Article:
Federal agents arrest FedEx contractor accused of shipping drugs to more than 26 states
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Federal agents arrested a FedEx contractor last week during an investigation dubbed “Broken Blue Line.”
The U.S. Drug Enforcement Administration arrested Rodolfo “Rudy” Hernandez, 40, of Los Fresnos on April 30. Hernandez owns Rolynn’s Transportation, an Edinburg-based company that works for FedEx Ground.
Along with packages, Hernandez shipped cocaine and marijuana nationwide, said DEA Special Agent Suzanne Minnick. He also accepted FedEx packages stuffed with cash.
“It’s a very extensive organization with a wide reach across the United States,” Minnick said Monday morning, when Hernandez appeared before U.S. Magistrate Judge J. Scott Hacker for a detention hearing.
Attempts to schedule an interview with Brownsville-based attorney Rick Canales, who represents Hernandez, were unsuccessful.
Along with Hernandez, the DEA and the U.S. Marshals Service arrested Luis Ortiz III, Florentino Galvan, Antonio Saenz, Guadalupe Gonzalez and Ulises Francisco Cortinas, according to a news release published by the U.S. Department of Justice. Another man, Emilio Garcia Uribe, remains a fugitive.
The news release didn’t specify where, exactly, the men lived, identifying them as residents of “the Brownsville and McAllen areas.”
A grand jury indicted them on drug trafficking and money laundering charges in March. If convicted on the most serious charge, they face a minimum of 10 years in federal prison.
Hernandez incorporated Rolynn’s Transportation in 2005, according to records filed with the Texas Secretary of State’s Office. He also owns Rolynn’s Transfer Inc. and Rolynn’s Truck Services LLC.
Rolynn’s Transportation maintains a fleet of more than 30 cargo vans, trucks and other vehicles, which frequently stop at the FedEx Ground warehouse near the intersection of U.S. 281 and Independence Drive in Edinburg.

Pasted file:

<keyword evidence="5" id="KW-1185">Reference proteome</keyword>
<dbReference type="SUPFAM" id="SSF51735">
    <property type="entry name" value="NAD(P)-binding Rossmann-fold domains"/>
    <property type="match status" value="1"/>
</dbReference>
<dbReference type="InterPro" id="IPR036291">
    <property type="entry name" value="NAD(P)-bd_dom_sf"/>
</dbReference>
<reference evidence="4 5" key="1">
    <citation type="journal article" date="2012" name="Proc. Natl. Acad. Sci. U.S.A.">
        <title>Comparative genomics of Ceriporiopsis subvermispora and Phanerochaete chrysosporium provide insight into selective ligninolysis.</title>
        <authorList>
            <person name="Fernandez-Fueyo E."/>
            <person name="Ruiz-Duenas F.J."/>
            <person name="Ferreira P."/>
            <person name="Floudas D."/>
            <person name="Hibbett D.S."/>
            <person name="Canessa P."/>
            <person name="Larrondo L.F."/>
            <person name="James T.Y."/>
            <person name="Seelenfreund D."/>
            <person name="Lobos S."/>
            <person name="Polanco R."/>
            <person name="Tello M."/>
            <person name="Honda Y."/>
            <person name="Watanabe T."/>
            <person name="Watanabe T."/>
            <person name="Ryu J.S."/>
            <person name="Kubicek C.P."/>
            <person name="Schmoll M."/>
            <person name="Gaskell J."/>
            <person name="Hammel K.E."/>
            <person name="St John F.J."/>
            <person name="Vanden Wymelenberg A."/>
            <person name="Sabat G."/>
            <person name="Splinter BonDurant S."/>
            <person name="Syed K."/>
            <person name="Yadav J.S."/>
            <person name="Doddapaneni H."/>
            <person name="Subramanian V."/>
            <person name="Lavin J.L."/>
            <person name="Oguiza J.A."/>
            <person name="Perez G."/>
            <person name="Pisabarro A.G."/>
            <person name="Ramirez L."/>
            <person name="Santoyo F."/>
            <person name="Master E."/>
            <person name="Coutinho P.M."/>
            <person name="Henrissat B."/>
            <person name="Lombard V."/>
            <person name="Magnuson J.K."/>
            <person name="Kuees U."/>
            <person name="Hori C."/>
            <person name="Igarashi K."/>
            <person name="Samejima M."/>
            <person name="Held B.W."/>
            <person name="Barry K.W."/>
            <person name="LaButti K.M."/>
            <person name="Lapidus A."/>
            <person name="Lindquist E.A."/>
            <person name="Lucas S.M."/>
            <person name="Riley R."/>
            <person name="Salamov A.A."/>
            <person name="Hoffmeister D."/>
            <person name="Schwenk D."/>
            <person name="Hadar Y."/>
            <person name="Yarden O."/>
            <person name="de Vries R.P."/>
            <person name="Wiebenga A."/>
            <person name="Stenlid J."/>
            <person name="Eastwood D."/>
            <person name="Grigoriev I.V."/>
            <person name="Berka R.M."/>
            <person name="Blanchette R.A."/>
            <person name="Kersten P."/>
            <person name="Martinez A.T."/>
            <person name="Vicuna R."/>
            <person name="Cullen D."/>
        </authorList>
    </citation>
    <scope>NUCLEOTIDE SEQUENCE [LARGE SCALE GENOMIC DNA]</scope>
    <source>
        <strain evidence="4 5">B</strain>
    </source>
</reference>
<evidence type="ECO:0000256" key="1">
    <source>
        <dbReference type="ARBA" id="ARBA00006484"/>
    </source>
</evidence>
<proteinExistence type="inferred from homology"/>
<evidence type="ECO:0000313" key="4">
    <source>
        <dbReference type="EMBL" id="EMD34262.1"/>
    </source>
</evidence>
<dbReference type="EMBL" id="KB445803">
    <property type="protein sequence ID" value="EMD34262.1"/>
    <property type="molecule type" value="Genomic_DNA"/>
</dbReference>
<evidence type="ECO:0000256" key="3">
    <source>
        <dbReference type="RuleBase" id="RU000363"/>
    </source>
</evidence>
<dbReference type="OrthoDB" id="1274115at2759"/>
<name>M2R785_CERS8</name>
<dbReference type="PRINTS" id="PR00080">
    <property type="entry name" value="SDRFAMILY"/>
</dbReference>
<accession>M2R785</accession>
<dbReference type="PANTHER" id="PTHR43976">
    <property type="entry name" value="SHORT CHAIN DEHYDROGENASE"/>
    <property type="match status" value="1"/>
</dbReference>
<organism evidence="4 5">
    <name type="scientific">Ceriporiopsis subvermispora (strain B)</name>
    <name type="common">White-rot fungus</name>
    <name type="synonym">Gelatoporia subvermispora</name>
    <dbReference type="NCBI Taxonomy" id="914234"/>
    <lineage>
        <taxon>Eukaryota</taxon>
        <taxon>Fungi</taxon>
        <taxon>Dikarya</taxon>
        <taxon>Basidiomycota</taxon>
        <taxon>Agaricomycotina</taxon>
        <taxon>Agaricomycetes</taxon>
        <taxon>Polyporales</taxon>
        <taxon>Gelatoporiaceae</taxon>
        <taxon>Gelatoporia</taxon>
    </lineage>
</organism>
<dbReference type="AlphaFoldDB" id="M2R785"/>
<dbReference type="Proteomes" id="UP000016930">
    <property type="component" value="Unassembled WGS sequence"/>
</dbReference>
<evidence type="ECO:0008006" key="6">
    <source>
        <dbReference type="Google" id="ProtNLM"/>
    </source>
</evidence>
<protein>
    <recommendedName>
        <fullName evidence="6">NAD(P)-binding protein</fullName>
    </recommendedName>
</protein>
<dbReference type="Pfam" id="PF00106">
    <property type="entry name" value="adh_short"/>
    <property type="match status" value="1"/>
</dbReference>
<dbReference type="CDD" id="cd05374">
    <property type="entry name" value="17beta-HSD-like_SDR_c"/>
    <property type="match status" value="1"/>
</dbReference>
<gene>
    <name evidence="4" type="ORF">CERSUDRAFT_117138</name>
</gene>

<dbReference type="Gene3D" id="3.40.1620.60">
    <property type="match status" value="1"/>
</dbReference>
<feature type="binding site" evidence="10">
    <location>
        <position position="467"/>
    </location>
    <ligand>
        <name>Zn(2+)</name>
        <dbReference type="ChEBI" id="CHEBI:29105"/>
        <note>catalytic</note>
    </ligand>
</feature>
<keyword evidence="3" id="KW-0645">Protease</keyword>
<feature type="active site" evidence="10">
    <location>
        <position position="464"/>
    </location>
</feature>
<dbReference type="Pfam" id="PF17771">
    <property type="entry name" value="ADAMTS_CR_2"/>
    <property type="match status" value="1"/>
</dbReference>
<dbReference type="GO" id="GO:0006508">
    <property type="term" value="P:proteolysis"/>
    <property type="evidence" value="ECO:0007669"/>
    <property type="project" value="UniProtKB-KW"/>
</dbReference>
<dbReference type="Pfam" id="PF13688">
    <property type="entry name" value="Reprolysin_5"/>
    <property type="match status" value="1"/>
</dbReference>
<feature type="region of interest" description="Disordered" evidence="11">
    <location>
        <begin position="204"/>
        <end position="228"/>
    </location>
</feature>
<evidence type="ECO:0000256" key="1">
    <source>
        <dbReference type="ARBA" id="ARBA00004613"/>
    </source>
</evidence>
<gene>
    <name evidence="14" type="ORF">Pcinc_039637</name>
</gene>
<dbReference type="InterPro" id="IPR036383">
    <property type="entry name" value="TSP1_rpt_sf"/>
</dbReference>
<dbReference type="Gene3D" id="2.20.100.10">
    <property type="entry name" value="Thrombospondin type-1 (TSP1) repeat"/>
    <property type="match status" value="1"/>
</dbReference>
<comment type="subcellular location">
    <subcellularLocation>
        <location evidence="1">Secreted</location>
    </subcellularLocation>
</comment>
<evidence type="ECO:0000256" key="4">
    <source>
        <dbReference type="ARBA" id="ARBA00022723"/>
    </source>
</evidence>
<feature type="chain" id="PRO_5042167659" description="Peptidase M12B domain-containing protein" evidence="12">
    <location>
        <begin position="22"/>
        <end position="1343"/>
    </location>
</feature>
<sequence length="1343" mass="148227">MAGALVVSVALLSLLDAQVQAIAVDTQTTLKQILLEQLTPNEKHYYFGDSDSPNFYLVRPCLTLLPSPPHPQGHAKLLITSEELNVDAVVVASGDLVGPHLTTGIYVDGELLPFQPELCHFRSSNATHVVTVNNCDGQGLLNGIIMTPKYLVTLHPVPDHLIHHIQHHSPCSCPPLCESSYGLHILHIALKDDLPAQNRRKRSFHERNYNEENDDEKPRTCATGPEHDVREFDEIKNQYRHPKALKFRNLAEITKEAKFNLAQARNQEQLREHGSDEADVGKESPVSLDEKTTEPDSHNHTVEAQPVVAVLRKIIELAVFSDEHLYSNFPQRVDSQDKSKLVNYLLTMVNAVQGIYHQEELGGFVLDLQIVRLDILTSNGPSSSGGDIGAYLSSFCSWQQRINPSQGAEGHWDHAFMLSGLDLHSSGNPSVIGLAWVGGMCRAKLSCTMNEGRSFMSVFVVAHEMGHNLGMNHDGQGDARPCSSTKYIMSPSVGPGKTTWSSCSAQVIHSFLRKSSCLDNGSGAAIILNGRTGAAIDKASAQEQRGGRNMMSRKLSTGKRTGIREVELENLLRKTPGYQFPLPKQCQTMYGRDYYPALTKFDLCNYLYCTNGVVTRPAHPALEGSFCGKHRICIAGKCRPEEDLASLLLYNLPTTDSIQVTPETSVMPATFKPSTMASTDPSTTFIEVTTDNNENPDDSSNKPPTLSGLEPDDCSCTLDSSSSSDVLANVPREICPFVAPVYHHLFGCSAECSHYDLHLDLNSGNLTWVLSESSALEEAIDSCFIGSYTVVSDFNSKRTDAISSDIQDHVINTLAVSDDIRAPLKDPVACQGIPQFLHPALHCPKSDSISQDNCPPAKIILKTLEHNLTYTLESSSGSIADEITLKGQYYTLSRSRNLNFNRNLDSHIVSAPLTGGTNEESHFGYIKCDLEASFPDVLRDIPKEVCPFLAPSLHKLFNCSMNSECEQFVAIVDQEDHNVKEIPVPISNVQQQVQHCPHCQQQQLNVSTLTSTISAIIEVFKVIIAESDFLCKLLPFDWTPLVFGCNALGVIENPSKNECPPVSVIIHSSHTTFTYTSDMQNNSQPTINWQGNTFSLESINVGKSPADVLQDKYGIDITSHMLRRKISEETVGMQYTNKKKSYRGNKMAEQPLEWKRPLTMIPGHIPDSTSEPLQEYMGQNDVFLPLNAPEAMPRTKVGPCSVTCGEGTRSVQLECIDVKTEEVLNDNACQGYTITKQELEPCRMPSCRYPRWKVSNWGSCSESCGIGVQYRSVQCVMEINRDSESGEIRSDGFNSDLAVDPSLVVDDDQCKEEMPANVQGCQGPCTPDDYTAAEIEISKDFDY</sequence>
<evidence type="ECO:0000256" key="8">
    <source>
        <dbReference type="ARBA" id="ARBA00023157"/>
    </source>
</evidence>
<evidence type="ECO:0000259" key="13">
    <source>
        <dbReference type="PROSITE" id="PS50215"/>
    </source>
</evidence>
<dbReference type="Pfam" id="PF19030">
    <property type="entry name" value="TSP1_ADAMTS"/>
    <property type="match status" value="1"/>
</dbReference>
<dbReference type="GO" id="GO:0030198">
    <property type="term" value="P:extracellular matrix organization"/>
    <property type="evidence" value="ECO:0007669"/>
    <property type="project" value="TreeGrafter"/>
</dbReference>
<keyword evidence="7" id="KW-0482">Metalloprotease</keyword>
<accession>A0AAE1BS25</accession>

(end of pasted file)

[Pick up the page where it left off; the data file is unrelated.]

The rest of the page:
The company employs more than 20 people, according to Hernandez’s sister-in-law, Ana Diaz, who testified during the detention hearing.
While he posed as a successful businessman, Hernandez shipped thousands of pounds of drugs across the country, Minnick said, summarizing the multi-year investigation.
Federal agents recorded phone conversations between Hernandez and other members of the drug trafficking organization, Minnick said. They also conducted surveillance, which caught Hernandez accepting cash.
Investigators identified five FedEx accounts linked to drug trafficking, Minnick said. The accounts had been used to ship packages that weighed more than 70,000 pounds. Whether or not all the packages contained drugs or money remains unclear.
“He would receive shipments of money in the Federal Express packages,” Minnick said.
The organization mailed packages to Alabama, Arkansas, California, Florida, Georgia, Kansas, Minnesota and Missouri, among other states.
Minnick said federal agents believe Luis Ortiz III, who is charged in the indictment, is a “very close associate” of Hernandez. When they executed a search warrant at Ortiz’s home, agents found semi-automatic rifles in several rooms.
Agents also executed a search warrant at Hernandez’s home, where they found $150,000 cash.
“I believe these individuals have ties to the Gulf Cartel,” Minnick said. She later clarified that federal agents believe the organization’s suppliers in Mexico regularly communicate with members of the cartel.
The Criminal Investigation division of the IRS and the DEA investigated the case, which will be prosecuted by the U.S. Attorney’s Office for the Southern District of Texas.